The underground facilities are used for a wide range of civil and military applications (railways, highways and material storage). These underground structures are constructed in different possible ground conditions ranging from soft ground to massive jointed rock. Generally, the loads on tunnels consist of both static (overburden) and dynamic (Blast, earthquake and traffic) loads. Therefore, in the present work an attempt is made to simulate the in-situ condition through the physical modeling, to understand the tunnel deformation behavior under different loading conditions in soft rocks. The dimensions (30 cm × 20 cm × 20 cm) of the model are considered on the basis of all boundary conditions. The engineering properties of the different materials are evaluated experimentally (UCS, elastic modulus and Poisson's ratio) and the Plaster of Paris (PoP) mixed with sand and some percent of clay is selected for physical modeling, as the PoP alone shows brittle behavior. It is interpreted that the height of overburden is a critical factor in correlating degree of fracture and damage to the tunnel - lining. Series of experiments are carried out with lining materials and litho-static pressures under static loading conditions. Further, the deformation and degree of damage is determined for lined and unlined conditions. Also fracture thresholds are computed for different overburden thicknesses for safety of underground structures in weak soft rocks.


Civil engineering tunnels are constructed in the full spectrum of possible ground conditions ranging from soft ground to massive unjointed rock, coupled with various states of in situ stress and hydrogeology.

Dams and hydroelectric power plants look for a better geological condition; tunnels and highways look for a better alignment escaping from weak zones, whenever possible. Even though the shape of the opening mainly depends on the purpose for which it is to be used, the safe design and construction of an underground opening requires the knowledge of the stress distribution and the displacements that occurs in and around the openings. When an opening is excavated in a medium, the in situ stress field is disturbed and new set of stresses are induced around the surrounding of the opening. Before the tunnel is excavated, the in situ stresses σν, σh1, and σh2 are uniformly distributed in the slice of rock under consideration. After removal of the rock from within the tunnel, the stresses in the immediate vicinity of the tunnel are changed and new stresses are induced. Three principal stresses σ1, σ2 and σ3 acting on a typical element of rock are shown and explained well in Figure 1.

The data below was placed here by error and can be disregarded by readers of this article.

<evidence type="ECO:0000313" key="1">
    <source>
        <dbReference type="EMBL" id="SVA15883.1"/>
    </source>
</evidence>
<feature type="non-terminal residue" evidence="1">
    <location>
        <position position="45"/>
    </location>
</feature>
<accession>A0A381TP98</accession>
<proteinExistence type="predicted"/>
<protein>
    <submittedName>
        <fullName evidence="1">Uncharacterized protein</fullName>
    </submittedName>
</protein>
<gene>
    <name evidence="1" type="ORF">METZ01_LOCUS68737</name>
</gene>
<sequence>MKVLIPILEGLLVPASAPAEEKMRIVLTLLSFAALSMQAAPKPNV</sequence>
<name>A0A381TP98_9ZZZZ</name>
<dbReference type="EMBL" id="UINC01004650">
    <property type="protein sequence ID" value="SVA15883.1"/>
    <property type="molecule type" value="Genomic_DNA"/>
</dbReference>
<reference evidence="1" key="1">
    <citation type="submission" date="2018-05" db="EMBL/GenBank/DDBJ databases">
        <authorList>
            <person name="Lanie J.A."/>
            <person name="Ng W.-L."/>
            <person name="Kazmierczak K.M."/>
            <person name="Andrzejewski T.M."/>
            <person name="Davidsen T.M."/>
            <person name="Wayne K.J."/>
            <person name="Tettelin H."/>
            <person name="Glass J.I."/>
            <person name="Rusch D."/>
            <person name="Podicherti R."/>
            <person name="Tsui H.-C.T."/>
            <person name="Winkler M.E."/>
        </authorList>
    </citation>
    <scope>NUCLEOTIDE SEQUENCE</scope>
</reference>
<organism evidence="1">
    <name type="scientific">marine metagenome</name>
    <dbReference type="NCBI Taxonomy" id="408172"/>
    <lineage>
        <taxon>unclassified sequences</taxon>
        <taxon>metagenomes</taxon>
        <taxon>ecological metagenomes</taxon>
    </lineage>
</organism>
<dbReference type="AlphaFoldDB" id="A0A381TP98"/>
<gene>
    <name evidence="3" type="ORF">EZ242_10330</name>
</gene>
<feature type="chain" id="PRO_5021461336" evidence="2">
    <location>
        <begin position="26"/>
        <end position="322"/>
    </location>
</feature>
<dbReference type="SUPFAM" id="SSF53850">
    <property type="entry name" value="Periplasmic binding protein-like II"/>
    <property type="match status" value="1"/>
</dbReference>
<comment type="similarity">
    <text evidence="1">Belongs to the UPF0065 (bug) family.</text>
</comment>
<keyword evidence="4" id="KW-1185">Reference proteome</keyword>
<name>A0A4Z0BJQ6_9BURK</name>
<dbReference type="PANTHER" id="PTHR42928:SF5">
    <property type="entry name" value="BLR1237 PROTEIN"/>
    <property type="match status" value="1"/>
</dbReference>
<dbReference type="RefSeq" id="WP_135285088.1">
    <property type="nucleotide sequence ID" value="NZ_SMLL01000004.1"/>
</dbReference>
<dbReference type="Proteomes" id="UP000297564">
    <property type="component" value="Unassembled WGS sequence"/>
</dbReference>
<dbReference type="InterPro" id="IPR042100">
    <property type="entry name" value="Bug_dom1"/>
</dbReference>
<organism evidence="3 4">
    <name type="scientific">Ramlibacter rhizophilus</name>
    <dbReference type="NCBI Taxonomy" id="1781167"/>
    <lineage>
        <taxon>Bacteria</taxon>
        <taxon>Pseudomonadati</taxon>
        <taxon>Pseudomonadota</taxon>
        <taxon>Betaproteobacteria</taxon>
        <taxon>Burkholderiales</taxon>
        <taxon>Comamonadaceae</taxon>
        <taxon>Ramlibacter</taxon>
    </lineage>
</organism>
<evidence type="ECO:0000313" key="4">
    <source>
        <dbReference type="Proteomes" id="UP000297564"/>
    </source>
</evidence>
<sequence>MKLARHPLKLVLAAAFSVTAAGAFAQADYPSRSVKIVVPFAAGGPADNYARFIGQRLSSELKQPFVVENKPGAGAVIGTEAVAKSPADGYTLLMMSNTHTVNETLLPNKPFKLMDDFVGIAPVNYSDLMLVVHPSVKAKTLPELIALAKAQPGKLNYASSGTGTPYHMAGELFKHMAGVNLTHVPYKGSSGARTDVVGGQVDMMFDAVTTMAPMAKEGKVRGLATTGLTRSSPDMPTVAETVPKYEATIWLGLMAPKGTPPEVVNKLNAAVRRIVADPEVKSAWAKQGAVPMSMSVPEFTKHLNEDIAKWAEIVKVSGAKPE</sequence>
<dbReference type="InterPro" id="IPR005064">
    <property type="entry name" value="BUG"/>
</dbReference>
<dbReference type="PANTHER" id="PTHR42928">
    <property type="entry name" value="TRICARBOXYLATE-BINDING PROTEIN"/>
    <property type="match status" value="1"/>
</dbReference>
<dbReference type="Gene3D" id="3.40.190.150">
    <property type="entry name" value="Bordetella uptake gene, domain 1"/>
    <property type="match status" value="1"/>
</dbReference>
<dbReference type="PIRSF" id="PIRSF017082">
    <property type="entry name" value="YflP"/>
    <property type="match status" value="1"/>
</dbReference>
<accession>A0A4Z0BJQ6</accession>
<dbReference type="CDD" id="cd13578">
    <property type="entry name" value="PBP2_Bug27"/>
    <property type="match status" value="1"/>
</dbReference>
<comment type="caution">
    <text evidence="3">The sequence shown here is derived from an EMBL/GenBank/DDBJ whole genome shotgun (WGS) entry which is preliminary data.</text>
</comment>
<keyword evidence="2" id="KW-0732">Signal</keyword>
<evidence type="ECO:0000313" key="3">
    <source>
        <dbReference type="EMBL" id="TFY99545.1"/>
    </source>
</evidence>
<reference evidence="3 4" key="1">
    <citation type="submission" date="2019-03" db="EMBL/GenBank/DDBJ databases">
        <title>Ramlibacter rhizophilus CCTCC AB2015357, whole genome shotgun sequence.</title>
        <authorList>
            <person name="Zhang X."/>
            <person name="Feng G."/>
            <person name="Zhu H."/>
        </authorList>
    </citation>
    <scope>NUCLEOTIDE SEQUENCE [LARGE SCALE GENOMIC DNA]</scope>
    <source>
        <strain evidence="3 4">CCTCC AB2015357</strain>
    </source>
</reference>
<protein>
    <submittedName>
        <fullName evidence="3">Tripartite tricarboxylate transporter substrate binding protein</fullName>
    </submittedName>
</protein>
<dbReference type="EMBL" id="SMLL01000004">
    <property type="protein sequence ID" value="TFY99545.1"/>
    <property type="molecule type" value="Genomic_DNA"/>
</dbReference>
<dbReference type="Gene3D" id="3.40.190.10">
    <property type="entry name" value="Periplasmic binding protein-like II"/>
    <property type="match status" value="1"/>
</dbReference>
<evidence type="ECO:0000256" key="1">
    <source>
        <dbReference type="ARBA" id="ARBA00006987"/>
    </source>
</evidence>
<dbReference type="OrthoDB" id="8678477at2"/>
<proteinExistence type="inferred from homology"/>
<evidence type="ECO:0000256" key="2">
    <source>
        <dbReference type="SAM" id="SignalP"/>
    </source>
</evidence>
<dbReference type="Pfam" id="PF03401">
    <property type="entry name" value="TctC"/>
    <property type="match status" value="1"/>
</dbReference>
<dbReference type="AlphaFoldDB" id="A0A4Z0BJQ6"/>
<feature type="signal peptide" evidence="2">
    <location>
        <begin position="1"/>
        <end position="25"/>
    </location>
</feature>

Most of the theories, existed compute the vertical stress at a point as the stress due to the lithostatic pressure, and the horizontal stress as that stress required to completely restrain lateral deformation of an elastic body acted upon by the vertical stress. The theory predicts that the horizontal stress will be some fraction of the vertical or overburden stress dependent upon the value of Poisson's ratio for the rock. The stability of underground excavations is affected by its shape, size of opening, in situ stress, soil/rock conditions etc. Knowledge of the magnitudes and directions of these in-situ and induced stresses is an essential component of underground excavation (Goodman 1989). The horizontal stresses acting on an element of rock at a depth ‘z’ belowthe surface is much more difficult to estimate than the vertical stresses.

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Terzaghi & Richart (1952) suggested that, for a gravitationally loaded rock mass in which no lateral strain was permitted during formation of the overlying strata, the value of k is independent of depth and is given by k = v/(1 — ν), where ν is the Poisson's ratio of the rock mass. Measurements of horizontal stresses at civil and mining sites around the world show that the ratio k tends to be high at shallow depth and that it decreases at depth (Brown & Hoek 1978, Herget 1988).

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